Two distinguished attorneys served as panelists for the International Law Panel for law students at UNT Dallas College of Law on January 26, 2017. The panelists were:
Ms. Smith provided five tips that helped her establish her own law firm. She expressed to students that the tips are very beneficial in creating the life and career they may want. First, think long-term. Understand that as a lawyer, you are also a business. Second, learn and study market forces and industry trends, and be strategic in how you create the life you want. She stated that students should focus on a particular market size, investigate that particular market, and find a niche. Third, think about your uniqueness and use your uniqueness to your advantage. Fourth, focus on your target clientele. Always know what you like, and work towards your goals. Lastly, enjoy work!
Ms. Ho began her presentation by explaining her rules of thumb. First, “Everything that you do is to build a platform, or it is to build a platform to where you should be.” She suggested that as students begin to build their platform, they should determine what their preference(s) are and specialize in them. Ms. Ho’s last rule of thumb was, students should be informed and prepared on subjects that they are interested in, and they should look for opportunities in their desired practice area.
Subsequently, both panelists provided insight about their career paths and the diverse practice areas encompassed by international law. Ms. Smith stated that a substantial amount of international law work is commercial because of globalization. Moreover, Ms. Ho conveyed that as a labor and employment attorney, there are always cases that touch other jurisdictions. The panelists said that because international law involves a variety of issues locally and internationally, existing as an umbrella covering many practice areas, there are no shortages of opportunities to practice international law.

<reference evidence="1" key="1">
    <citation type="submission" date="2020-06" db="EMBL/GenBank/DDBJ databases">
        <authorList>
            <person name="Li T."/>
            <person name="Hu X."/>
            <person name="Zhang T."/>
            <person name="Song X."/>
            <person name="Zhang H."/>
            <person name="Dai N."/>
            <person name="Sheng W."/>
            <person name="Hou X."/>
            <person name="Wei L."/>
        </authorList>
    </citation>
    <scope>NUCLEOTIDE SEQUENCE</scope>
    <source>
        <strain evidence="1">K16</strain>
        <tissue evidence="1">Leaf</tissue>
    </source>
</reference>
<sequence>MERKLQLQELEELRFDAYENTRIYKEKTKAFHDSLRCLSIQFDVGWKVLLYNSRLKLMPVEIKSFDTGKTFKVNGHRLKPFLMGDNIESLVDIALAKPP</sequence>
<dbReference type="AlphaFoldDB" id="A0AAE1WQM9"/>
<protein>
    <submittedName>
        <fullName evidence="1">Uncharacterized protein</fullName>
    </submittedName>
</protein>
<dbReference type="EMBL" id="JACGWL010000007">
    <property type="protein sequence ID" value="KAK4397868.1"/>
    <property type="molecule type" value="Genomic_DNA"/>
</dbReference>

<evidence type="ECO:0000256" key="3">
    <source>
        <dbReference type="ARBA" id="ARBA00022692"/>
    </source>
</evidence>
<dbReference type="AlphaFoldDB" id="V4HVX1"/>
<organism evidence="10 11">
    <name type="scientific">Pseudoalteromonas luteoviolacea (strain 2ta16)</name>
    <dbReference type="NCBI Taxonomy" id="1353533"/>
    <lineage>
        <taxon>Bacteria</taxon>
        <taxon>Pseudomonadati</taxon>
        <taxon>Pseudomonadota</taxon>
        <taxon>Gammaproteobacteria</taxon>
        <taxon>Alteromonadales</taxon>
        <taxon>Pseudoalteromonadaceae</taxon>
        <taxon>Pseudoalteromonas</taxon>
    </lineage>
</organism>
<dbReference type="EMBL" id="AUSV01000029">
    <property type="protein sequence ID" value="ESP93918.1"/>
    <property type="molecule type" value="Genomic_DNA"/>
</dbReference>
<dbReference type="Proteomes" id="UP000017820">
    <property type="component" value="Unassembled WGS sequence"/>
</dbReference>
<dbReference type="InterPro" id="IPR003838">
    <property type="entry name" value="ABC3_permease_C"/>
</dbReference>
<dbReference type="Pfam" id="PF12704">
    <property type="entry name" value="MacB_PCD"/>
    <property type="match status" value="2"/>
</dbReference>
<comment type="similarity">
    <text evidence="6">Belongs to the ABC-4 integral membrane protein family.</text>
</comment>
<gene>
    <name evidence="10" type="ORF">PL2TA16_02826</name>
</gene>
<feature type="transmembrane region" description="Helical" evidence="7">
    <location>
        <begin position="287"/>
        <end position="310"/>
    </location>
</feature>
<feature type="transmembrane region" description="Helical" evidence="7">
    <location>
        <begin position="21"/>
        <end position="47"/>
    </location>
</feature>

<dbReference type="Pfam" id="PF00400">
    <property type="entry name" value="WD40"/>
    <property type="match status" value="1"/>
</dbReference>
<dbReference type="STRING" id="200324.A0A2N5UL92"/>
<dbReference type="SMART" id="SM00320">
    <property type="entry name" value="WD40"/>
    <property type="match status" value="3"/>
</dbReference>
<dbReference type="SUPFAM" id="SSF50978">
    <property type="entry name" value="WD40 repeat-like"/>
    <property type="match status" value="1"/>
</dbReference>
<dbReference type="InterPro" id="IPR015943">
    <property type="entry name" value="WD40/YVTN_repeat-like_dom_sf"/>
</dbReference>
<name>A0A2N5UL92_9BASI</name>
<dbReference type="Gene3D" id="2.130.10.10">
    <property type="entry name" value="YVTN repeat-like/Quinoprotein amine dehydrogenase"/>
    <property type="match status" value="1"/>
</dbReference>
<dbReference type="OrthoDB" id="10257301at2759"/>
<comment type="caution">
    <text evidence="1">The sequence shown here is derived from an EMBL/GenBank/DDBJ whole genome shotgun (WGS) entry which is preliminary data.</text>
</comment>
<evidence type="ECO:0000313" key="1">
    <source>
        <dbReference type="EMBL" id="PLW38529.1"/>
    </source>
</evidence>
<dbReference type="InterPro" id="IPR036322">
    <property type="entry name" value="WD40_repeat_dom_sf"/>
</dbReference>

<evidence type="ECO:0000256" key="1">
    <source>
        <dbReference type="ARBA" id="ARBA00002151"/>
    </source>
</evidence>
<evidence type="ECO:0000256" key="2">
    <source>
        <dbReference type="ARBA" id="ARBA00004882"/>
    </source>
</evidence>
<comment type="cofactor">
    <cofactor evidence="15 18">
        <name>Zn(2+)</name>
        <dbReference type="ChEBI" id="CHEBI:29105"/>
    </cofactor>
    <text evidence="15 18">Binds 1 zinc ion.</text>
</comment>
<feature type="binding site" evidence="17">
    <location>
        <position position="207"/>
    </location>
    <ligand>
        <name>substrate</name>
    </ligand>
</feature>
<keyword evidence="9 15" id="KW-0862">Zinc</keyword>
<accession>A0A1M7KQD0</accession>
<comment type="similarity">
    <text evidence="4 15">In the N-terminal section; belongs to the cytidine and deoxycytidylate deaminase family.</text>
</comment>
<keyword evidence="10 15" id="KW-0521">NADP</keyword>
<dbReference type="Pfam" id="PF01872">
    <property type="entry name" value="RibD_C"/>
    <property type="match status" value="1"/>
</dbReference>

In addition, Professor Mike Maslanka, instructor for International Law at UNT Dallas College of Law, stated that the practice of international law requires an understanding of how culture affects the attorney-client relationship. Both panelists agreed. Furthermore, Ms. Ho stated that understanding your client’s culture helps you learn as much as you possibly can about your client, so that you can understand where your client is coming from to anticipate his or her questions or concerns.
Following the panel, Connie Beckerley, a third-year law student, stated, “The International Law Panel was both informative and motivational.” She added, “I benefited from the speakers’ clear explanations and advice about how to navigate the field of international law. I especially appreciated Ms. Ho’s encouragement to us that we should be informed and prepared, then assess what is driving us, and then repeat until we get to where we want to be.”
Page last modified on March 3, 2017 at 1:35 pm.